To expand the victim mindset that was, and continues to be the centre of incel culture, there is a continuous endorsement of extremist right-wing ideology. Many of these websites that express ways to better yourself, to the detriment of your own personal health (i.e. limb-lengthening surgery) often coincide with extraordinarily violent terminology. Before being taken off Reddit, as the policies of the website became harsher, there were multiple instances in these communities justifying rape and violence towards women. This anti-feminist stance has not just been left at words though, as there have been multiple killings in North America since 2014 by self-proclaimed incels. Though ‘Incel Wiki’ states that incels do not condone these violent acts, the community has to be held responsible for being a gateway to forums that do.

Taking care of yourself and developing healthy habits is always a positive, and there are many safe and accessible ways to accomplish this. However, where this  becomes dangerous is when the “bettering” becomes obsessive.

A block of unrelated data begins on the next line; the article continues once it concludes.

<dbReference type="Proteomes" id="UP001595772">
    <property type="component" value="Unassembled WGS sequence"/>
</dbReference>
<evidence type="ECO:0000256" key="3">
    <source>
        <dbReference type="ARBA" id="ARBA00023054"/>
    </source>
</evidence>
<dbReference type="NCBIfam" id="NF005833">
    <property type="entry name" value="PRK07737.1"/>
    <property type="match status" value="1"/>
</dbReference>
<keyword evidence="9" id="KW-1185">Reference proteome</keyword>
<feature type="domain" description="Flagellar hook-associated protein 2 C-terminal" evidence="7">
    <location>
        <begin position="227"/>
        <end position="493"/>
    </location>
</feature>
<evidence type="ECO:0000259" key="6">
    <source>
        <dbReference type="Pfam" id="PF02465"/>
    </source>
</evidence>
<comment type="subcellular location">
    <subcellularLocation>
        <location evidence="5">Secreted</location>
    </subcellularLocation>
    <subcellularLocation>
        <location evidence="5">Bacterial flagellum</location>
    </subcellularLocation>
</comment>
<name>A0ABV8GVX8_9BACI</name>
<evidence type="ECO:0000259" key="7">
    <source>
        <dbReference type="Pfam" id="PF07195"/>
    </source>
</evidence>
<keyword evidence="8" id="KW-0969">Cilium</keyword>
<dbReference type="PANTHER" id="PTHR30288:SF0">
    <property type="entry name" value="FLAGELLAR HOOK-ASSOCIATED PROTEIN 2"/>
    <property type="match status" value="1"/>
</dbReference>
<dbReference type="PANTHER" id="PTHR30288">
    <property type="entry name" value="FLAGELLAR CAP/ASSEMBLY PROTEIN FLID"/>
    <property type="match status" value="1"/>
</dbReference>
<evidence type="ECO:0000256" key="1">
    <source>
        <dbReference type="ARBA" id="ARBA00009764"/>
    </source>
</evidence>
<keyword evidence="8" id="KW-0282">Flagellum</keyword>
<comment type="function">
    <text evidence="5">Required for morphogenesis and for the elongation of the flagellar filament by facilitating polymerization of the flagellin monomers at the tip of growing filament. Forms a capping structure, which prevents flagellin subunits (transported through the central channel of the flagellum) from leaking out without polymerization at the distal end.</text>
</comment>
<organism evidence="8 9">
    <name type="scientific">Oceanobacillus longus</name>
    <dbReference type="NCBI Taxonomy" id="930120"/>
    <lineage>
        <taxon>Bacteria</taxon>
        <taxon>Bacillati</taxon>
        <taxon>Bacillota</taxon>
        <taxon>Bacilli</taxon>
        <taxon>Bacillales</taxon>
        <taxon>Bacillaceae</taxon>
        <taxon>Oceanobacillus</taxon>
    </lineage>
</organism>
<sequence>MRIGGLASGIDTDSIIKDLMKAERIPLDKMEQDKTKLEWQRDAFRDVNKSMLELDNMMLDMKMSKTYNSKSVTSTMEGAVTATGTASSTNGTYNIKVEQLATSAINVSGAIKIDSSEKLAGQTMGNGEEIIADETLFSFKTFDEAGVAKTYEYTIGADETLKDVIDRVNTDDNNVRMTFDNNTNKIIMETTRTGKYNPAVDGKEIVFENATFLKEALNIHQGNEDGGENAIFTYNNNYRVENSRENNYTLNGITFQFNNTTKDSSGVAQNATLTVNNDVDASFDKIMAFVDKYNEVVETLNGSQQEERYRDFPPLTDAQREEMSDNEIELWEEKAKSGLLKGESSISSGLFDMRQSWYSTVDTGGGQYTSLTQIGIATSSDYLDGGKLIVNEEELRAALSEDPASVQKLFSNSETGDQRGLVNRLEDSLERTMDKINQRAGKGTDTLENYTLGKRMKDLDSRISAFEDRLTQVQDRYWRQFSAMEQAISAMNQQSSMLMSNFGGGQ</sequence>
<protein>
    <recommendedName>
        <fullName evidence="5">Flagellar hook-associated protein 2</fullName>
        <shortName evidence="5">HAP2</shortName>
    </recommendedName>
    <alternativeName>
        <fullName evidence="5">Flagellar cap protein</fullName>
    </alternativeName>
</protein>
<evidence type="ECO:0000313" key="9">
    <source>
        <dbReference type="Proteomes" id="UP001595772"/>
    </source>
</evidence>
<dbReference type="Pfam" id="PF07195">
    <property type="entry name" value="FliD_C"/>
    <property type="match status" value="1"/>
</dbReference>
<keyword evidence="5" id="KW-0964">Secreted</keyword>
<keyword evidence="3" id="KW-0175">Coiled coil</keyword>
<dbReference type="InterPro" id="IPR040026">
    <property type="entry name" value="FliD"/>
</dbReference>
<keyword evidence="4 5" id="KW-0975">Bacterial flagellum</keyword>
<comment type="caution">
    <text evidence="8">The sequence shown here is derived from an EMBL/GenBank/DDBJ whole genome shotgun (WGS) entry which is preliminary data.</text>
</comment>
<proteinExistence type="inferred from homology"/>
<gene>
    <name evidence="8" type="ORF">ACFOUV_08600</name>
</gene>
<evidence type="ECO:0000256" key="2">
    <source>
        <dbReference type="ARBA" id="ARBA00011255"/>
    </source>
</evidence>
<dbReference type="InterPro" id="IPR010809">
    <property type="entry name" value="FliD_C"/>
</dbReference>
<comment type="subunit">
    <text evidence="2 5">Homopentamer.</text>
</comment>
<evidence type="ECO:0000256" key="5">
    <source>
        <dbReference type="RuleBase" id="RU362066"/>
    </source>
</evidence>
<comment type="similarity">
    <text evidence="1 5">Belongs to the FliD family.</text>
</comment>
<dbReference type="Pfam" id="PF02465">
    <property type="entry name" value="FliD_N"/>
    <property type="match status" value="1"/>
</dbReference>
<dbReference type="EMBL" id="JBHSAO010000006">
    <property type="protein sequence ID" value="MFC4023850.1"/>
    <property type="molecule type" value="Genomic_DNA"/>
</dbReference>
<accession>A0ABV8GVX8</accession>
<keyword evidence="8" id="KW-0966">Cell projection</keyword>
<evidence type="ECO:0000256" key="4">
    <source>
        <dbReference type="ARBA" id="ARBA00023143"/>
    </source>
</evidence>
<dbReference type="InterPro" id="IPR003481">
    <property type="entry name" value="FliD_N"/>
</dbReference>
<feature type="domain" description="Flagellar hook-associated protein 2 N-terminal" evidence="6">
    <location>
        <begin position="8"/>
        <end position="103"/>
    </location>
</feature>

Looksmaxxing made its way onto TikTok and became big in 2022-2023. Although it started off as a parody and mockery of those that believe and follow the extreme or obsessive rituals, mere months later, the canthal tilt trend began. A canthal tilt is, simply put, the angle of the inner to outer corner of your eye: it can be positive, negative, or neutral. A positive canthal tilt is apparently more attractive, though many celebrities, such as Marilyn Monroe and Jacob Elordi, have negative tilts, and are still perceived as incredibly attractive by the media and public alike. This trend is seemingly harmless at first glance, but it is a socially acceptable echo of terms like ‘prey’ or ‘hunter’ eyes’ that float on incel forums. Though alone not dangerous, the gateway to extremist views, such as those held by influencer Andrew Tate, often opens with trends that are “harmless”.